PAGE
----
Heterologous Expression of Nitrogenase Iron Proteins and Investigation of its Extensive Potential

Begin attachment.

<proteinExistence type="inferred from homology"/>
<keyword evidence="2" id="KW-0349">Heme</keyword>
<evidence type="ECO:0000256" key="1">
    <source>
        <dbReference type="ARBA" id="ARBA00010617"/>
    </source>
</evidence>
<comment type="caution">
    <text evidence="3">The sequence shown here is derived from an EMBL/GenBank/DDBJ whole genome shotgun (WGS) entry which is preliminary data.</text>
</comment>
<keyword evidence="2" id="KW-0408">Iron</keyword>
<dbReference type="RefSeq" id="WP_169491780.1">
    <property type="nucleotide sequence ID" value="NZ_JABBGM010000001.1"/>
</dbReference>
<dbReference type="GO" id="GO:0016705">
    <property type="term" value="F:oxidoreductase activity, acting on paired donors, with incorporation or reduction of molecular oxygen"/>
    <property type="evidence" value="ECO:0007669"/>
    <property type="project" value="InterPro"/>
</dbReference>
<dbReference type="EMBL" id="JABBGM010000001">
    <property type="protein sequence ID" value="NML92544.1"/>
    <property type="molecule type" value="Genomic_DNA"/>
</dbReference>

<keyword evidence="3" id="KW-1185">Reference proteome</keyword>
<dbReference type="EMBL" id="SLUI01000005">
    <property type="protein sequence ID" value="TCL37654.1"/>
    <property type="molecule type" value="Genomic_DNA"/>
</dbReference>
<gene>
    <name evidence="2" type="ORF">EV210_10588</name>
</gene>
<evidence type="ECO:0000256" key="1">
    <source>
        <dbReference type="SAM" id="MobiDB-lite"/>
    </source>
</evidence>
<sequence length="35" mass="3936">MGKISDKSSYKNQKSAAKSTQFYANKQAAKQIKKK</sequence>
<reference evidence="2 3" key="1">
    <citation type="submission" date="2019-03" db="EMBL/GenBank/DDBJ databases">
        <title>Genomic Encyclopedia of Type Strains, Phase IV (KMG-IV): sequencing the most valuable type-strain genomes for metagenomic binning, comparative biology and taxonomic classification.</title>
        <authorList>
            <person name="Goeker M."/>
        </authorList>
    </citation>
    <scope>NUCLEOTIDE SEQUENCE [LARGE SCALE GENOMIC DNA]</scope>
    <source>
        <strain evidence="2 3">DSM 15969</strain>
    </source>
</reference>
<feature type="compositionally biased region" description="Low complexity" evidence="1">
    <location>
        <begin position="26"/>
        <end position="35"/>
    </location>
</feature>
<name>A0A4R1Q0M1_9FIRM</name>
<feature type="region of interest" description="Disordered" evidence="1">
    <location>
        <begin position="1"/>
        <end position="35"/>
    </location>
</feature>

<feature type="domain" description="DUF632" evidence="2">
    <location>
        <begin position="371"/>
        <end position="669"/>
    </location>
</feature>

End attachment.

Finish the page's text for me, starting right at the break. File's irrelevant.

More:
Nitrogenase is a key enzyme in the nitrogen cycle, and it is often produced by soil bacteria such as Azotobacter vinelandii, green sulfur bacteria, and cyanobacteria. Nitrogenase is a complex metalloenzyme responsible for converting nitrogen gas (N2) to bioavailable ammonia (NH3) under ambient conditions to ammonia, a transformation traditionally facilitated by industrial Haber-Bosch process under high temperature and pressure (≈450 °C, >200 atm). The iron protein of nitrogenase is one of two components and plays a key role as a reductase component to transfer electrons to the catalytic component of enzyme. Moreover, it has been discovered that iron protein can reduce carbon monoxide and carbon dioxide to short-chain hydrocarbons (alkanes and alkenes). There are two major research directions in the study of the nitrogenase system 1) understanding the structure and function of the enzyme as well as its complex metallocofactors to better understand N2 reduction and hydrocarbon formation and 2) the heterologous expression of the nitrogenase operon into different microorganisms for the development of microbe-based bioreactors and other biotechnology applications. This work focuses on the generation of a library of iron protein homologs that can be used as a toolbox for mechanistic investigations and to facilitate the heterologous expression of functional nitrogenase based systems. Moreover, this work explores the long-lasting debate of whether the Fe protein can utilize the [Fe4S4]0/2+ redox couple to support a two-electron transfer during substrate turnover which, therefore, is crucial for expanding our knowledge of the reaction mechanism of nitrogenase and the cellular energetics of nitrogenase-based processes.